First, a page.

Janet DeSenzo

The “Aha Moment” – Also known as, “Stevie Doesn’t Like Tomatoes”

Reposted with permission from http://t4techteach.blogspot.com/. Thanks for sharing Janet!

You know it – that moment, the exact point in time when the light bulb turns on.  That moment when a student “gets it.” You see an expression of enlightenment, satisfaction, understanding – you may even see a smile.  This is the moment every teacher lives for. It’s when you feel like you’ve finally broken through, you’ve reached the summit, you’ve made a difference. You’ve succeeded in imparting knowledge on this day. THIS is why we teach.


As a technology coach, I don’t often get to experience that “AHA” moment for myself. I most often work with teachers, either one on one or in a workshop setting. I’ve also been known to hover in the back of the classroom, upon request, to provide that “just in case” support. Yes, it IS satisfying when a teacher “gets it,” especially when they integrate that idea/tool/pedagogy into their lessons. It’s even better when, at a follow-up meeting, I’m told, “I wish I had learned about this sooner – this makes instruction/assessment/homework so much easier!” This is the moment when I feel I’ve succeeded at my job. And then, there are the times when I’m asked to push into a class to help with instruction. These are special opportunities when we tech coaches have the chance to make a difference.

This week, I was asked to introduce Read and Write for Google Chrome to a group of fourth graders in a resource room. Like most youngsters, this young group of boys prefer to write using computers (that is, if they HAVE to write at all.)  Just like many resource room students, these kiddos have a variety of different learning needs: some have fine motor issues, some have trouble with spelling, a few others just have difficulty sitting. Having a guest teacher gave them a chance to do something different – learn something new. I explained that we were going to learn about a new tool that may help them with their new research project (the usual grumbling ensued.) I further explained that it could help them to read through the websites they would be using as their sources and that this tool could also help with their writing. They were intrigued and followed along patiently as we went through the steps of activating the Read and Write tools.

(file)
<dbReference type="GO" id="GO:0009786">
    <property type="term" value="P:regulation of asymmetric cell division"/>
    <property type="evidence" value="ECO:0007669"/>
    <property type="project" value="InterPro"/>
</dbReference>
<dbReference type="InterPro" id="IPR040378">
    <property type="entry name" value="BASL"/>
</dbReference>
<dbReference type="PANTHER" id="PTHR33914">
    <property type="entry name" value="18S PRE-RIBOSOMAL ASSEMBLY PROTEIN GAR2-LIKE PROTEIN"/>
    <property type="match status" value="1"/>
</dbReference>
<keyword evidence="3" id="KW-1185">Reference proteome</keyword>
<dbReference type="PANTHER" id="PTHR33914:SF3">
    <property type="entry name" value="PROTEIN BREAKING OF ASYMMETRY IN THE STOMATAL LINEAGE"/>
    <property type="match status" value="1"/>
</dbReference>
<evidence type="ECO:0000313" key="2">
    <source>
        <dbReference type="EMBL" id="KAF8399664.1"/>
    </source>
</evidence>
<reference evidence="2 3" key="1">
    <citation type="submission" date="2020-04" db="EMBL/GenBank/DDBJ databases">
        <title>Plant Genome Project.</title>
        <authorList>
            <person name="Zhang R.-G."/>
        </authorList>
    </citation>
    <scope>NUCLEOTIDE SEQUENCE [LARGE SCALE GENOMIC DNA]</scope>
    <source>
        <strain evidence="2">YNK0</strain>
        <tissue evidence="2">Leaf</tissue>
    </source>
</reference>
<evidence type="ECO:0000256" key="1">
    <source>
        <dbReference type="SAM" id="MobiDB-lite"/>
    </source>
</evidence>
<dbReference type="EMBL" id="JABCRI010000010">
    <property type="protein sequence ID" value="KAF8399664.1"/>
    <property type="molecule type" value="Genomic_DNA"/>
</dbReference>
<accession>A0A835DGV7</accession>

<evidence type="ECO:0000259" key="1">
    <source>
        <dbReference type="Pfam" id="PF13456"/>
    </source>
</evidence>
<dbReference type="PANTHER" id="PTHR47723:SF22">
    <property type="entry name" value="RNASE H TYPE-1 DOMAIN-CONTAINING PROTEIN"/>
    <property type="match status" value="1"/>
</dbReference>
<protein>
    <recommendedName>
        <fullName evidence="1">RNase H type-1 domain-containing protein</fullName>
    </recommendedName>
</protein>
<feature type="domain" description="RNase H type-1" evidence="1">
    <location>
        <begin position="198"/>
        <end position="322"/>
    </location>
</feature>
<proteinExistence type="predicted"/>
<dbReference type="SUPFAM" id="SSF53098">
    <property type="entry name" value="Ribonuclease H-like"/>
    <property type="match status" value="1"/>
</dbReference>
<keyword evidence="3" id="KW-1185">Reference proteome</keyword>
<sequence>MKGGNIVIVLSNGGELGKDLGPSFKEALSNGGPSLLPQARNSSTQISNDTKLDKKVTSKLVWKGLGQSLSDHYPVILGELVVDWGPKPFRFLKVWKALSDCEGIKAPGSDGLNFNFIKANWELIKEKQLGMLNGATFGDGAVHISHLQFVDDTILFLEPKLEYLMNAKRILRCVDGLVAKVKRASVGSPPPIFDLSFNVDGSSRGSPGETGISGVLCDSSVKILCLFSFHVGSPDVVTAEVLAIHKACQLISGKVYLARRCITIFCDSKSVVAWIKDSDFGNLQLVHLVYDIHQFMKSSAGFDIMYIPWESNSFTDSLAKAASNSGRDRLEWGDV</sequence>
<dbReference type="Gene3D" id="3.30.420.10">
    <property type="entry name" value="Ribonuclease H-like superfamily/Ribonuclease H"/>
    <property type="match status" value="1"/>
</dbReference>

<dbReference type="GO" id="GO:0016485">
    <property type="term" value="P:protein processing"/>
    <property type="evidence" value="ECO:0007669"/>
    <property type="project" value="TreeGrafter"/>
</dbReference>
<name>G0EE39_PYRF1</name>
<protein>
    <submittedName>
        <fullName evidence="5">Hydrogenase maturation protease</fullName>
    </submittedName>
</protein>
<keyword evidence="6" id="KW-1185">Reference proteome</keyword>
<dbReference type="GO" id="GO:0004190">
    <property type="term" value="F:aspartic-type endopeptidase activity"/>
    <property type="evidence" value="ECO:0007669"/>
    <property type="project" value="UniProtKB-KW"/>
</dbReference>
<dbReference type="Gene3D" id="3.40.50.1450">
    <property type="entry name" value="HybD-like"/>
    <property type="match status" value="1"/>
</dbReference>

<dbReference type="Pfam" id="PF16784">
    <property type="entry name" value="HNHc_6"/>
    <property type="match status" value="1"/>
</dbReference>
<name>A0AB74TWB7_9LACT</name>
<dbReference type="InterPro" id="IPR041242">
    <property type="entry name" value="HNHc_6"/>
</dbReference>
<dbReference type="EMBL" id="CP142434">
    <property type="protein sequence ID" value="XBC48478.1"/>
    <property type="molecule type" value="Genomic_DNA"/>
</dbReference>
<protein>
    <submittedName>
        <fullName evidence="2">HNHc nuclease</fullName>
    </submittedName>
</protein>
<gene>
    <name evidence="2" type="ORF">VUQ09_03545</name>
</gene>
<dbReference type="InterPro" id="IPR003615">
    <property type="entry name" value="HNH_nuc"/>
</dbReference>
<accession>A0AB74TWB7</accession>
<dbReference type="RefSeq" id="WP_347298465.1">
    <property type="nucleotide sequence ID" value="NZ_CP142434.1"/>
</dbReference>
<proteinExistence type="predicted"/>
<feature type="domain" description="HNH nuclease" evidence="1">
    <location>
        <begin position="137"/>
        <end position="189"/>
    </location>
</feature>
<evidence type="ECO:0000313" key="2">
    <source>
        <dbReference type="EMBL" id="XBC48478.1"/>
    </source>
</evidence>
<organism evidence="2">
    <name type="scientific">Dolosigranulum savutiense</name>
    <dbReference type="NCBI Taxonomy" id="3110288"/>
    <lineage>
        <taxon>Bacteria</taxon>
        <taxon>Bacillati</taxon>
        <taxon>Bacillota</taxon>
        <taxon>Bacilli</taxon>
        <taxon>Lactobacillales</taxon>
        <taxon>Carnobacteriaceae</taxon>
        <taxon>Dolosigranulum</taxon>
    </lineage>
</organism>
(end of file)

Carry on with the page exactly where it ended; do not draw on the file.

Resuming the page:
Once we were finally done with the nuts and bolts aspect of activating the toolbar, I showed them how Read and Write could read their websites aloud. They were impressed and seemed relieved that they wouldn’t have to struggle through reading long articles on their own. However, it wasn’t until the last step that they really understood what a powerful tool technology could be. I asked each of them to open a new Google Doc, which they handled with ease. (As a GAFE district, our 4th graders are pretty well versed in Google Docs.) Then I asked them to click on the Read and Write tab allowing them to see the tools. When I explained how text to speech could help them with their writing and proofreading, they were anxious to try it. I asked them to really think hard and formulate a full sentence in their minds before typing. They sat for a minute thinking about what they would write and then tentatively started typing. Finally, out of the silence, one of the computers loudly exclaimed, “Stevie doesn’t like tomatoes!” The whole room burst into laughter. This was followed by the usual, “That’s so cool!” and “Wait, listen to MY sentence now!” For the next 5 minutes, the boys typed feverishly so that their sentences could be spoken aloud.

Now, I know such tools aren’t the be all/end all solution to remediating poor readers or motivating reluctant writers. Would this change how they felt about writing? Maybe, or maybe not. Should we expect computers to be the ultimate motivator for students? No. No more than a pencil encourages a student to write. But, if we could provide the tools to help shift the focus to content and composition and lessen the struggle with the mechanics of writing, then we’ve made progress. We’ve made the task a little less daunting.  On this day, to be honest, I was just happy to see that they were using proper punctuation and capitalization – not to mention they were writing in complete sentences. Score!

…the Aha moment. The lightbulb turned on. Well done Stevie. Keep on writing.

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